Why America, again?

“The Greatest Country on Earth”. How’s that?

Pretty much only people who have spent their entire lives inside the borders and people in the wealthiest ten percent say that.

My reasons for loving America are the sports culture, entertainment industry, food, folkways characterized by gregariousness, and all the individual people who have made me who I am today. I am in love with so much of America that it pains me to feel the way I do about American society.

When you hear something like free (or even debt-free) college education or universal health care, and you think, “That’s all well and good, but it’s just not plausible,” you really mean, “Can’t happen in America.”

Go ahead and imagine a kid somewhere in the US who forgoes medical treatment for a minor injury or a nagging illness. Plausible? Damn right it is because I did it for three years from 2012 to 2015.

Go ahead and imagine a kid spending all of her disposable income (and even some indispensable income) on student loan repayment. Plausible? If you think not, stop reading now.

Now go ahead and imagine higher education as the cause of thousands (millions) of Americans not going to the doctor for things like muscle pain, bronchitis, or mental goddamn illness. Plausible? No shit.

Now, imagine a country where college is free. Plausible? Yes. They exist.

Now, imagine a country where everyone has health insurance and health care costs are low. Plausible? You bet your ass. I write to you from one of them.

NOW… imagine a country where both of those are true (in other words, two of the shittiest elements of American life are not on the minds of people in these fictional Utopias). I don’t mean you go through 8 years of chemotherapy and snag a Ph.D. in the process without spending a dime, and I don’t mean you party in well-appointed dormitories on your student meal plan. Living costs money, and it should. What I do mean is you basically avoid debt for those two specific services. Plausible? Ask Austria, France, Germany, Norway, Sri Lanka, and various others who are pretty close but whose people may incur limited, nominal debt.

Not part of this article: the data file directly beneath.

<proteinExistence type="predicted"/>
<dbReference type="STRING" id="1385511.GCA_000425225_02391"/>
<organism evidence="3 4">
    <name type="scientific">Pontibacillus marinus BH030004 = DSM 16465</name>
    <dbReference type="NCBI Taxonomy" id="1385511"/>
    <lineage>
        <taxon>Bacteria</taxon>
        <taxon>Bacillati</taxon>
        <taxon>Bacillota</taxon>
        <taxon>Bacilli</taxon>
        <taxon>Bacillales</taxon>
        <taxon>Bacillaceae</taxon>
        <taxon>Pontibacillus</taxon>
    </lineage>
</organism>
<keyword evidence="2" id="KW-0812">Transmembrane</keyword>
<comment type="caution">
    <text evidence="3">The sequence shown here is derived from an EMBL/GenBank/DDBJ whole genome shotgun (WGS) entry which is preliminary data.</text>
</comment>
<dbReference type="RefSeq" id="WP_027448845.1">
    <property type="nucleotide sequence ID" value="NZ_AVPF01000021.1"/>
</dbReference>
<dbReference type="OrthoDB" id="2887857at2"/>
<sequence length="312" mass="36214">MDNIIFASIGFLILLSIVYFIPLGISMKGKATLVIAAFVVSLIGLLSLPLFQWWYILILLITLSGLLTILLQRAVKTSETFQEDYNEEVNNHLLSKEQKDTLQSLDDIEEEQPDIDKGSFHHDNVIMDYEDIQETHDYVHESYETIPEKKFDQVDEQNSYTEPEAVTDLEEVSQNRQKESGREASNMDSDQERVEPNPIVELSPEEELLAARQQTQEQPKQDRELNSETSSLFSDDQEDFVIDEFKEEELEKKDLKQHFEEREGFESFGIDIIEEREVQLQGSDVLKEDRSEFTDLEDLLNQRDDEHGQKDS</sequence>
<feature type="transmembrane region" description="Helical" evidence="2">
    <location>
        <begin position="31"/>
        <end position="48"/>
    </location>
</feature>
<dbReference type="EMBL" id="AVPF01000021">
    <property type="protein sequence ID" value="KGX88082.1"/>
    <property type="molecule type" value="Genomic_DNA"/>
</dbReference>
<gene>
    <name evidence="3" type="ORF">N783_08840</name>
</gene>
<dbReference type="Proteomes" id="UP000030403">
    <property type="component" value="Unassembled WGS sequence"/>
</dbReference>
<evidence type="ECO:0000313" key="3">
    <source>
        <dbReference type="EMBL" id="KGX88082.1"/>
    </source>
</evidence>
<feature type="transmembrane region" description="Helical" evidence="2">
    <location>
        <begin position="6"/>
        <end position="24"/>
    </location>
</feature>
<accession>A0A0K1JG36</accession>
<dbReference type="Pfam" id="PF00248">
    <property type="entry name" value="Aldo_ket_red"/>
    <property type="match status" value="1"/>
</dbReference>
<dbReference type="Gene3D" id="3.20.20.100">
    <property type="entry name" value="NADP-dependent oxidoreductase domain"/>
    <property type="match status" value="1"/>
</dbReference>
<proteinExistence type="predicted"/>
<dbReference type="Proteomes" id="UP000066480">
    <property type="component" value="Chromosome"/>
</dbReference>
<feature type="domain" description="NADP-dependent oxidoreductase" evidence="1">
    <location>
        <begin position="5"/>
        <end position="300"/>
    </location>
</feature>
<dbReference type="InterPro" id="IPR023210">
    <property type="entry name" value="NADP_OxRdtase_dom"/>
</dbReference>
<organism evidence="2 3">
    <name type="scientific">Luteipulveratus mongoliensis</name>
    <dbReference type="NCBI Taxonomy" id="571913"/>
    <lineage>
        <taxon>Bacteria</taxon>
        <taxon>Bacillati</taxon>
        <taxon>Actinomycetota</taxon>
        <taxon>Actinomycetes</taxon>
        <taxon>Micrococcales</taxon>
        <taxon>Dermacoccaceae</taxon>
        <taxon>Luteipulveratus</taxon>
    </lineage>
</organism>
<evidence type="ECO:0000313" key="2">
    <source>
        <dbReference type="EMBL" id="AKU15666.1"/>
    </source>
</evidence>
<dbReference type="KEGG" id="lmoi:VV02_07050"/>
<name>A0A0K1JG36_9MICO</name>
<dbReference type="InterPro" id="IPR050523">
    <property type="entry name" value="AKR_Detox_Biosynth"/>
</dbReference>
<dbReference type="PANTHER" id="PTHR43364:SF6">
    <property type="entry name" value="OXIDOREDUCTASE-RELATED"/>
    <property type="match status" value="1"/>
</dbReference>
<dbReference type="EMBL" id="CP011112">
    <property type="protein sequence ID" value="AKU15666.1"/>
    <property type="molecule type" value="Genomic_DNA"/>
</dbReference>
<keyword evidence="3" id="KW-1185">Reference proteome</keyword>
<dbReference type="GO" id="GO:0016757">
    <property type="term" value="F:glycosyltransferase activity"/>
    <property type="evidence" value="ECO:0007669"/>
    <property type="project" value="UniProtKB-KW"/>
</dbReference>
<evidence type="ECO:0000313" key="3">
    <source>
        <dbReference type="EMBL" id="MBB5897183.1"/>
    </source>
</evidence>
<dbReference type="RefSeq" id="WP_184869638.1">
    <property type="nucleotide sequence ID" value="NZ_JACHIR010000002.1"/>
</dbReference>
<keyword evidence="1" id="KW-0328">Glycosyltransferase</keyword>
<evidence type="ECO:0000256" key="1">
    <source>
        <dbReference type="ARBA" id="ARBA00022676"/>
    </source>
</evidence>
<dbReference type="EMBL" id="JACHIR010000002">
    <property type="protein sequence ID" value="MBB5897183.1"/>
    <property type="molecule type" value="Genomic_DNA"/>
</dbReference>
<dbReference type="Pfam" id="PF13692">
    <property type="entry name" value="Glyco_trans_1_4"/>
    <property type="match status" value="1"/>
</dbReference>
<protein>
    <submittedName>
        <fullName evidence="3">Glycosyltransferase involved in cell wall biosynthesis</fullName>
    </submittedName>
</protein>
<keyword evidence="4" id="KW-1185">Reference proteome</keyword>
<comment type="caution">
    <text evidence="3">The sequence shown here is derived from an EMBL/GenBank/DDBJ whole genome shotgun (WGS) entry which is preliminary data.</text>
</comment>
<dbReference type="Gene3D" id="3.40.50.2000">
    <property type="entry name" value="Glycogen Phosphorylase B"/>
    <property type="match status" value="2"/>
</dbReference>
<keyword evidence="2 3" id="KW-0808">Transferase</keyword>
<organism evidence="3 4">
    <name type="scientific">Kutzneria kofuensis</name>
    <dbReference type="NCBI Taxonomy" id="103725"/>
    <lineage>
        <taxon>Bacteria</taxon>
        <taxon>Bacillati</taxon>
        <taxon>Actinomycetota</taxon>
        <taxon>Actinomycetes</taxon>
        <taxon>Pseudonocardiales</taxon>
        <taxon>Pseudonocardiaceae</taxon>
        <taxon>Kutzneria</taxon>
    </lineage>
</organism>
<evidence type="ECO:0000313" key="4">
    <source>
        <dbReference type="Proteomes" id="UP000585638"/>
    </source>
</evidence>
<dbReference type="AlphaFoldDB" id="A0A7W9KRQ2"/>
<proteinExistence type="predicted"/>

“Yeah, well those countries aren’t America.”

Precisely. There are countries out there providing things for their citizens that America isn’t providing, or as some seem to think, can’t provide for its.

Some things might not be plausible in America, you say? Doesn’t America have the highest GDP in the world, and aren’t we in the top 5 or 10 in per capita GDP? So, why again can other countries do things we can’t?

Right. If you want those things, you have to move. So let me ask you again, how is America the greatest country in the world? Don’t get me started on student allowances (some countries pay kids to get an education). Don’t get me started on private health insurance and the bottom line mentality of corporations. Just think about the fact that that dread diagnosis (dread: adjective. causing great fear or anxiety) could cost someone their house (happens), or a graduation ceremony could be a harbinger of homelessness (happens).

The point is not that these services are owed to us. The point is that these services should not be able to sink us.

Next time you brush off these concepts as ideological fantasies of the self-pitying, maybe you should stop for a moment to think…

“Why America, again?”

Probably just your loved ones, your taste buds, and what’s on TV.

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3 thoughts on “Why America, again?

  1. […] During a discussion in a recent episode of the Overtime portion of Real Time with Bill Maher on YouTube, one of the members of Bill’s panel was a man named Ralph Reed, whom the show credits as the Chairman of the Faith and Freedom Coalition. He tried to make a point that highlights my view that, “If you want [certain] things, you have to move.” […]

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